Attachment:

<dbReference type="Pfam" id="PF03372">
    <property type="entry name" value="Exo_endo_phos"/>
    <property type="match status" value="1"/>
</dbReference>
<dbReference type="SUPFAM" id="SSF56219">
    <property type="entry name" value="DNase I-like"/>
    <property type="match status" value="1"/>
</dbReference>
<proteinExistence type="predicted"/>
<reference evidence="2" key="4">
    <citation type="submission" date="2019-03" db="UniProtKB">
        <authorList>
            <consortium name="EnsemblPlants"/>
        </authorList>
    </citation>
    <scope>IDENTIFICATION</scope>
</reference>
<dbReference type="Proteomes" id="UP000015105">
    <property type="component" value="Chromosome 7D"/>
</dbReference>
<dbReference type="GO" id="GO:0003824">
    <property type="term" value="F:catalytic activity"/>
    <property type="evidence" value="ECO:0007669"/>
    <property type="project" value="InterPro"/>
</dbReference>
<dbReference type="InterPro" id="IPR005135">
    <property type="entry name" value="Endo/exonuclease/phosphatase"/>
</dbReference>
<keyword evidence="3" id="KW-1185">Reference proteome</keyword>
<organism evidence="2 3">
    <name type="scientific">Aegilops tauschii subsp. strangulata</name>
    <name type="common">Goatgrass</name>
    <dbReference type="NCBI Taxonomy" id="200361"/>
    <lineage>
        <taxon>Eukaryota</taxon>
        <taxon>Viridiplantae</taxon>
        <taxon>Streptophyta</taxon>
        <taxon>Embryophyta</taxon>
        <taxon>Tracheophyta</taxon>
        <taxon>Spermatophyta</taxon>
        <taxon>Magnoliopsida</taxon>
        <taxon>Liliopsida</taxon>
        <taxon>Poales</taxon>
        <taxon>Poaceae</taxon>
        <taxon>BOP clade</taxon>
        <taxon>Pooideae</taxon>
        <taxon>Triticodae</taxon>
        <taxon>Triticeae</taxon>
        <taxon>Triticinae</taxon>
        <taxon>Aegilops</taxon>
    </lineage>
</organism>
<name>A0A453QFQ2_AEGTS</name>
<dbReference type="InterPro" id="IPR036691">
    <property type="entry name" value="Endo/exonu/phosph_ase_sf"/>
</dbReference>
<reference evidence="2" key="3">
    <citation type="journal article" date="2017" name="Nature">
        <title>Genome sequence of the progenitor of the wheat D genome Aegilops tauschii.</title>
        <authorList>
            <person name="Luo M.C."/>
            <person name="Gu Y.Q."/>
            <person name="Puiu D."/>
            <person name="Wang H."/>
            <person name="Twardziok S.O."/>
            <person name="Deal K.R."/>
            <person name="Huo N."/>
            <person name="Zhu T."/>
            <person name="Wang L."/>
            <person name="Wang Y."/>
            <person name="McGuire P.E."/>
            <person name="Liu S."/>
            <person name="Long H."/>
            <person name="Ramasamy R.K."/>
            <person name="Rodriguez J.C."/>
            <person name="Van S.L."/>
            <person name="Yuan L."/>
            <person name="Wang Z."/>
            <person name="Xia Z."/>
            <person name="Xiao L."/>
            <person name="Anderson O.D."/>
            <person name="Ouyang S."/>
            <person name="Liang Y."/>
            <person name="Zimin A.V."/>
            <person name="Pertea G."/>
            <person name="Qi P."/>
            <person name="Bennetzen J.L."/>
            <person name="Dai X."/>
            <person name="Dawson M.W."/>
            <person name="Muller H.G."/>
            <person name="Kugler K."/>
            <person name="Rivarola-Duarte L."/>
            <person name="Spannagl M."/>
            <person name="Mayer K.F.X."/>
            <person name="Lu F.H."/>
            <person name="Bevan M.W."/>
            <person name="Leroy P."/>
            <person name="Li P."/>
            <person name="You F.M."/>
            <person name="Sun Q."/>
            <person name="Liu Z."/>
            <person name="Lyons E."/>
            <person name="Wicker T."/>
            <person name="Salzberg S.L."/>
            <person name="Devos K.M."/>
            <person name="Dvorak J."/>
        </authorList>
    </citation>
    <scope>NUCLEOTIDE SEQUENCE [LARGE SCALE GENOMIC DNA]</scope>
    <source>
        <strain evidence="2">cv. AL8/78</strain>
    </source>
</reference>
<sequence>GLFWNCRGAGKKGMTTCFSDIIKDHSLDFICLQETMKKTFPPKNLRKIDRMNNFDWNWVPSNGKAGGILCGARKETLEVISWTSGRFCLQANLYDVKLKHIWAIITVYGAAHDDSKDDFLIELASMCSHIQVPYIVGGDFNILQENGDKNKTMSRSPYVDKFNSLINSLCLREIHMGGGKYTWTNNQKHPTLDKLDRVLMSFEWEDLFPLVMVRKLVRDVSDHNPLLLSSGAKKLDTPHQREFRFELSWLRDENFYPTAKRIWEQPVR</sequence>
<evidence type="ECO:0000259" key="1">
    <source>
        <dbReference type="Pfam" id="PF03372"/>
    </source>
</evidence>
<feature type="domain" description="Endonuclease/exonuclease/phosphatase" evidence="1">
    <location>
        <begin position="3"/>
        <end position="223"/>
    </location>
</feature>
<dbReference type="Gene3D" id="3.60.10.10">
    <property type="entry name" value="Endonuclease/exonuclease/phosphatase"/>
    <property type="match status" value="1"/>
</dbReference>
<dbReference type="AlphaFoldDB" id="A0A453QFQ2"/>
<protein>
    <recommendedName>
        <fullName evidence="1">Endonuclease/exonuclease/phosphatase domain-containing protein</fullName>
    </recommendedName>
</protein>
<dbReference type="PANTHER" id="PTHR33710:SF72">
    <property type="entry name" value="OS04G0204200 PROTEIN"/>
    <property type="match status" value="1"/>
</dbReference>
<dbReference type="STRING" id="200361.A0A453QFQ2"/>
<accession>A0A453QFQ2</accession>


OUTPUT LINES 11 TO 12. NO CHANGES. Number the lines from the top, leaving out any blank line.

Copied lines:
    <citation type="submission" date="2019-03" db="UniProtKB">
        <authorList>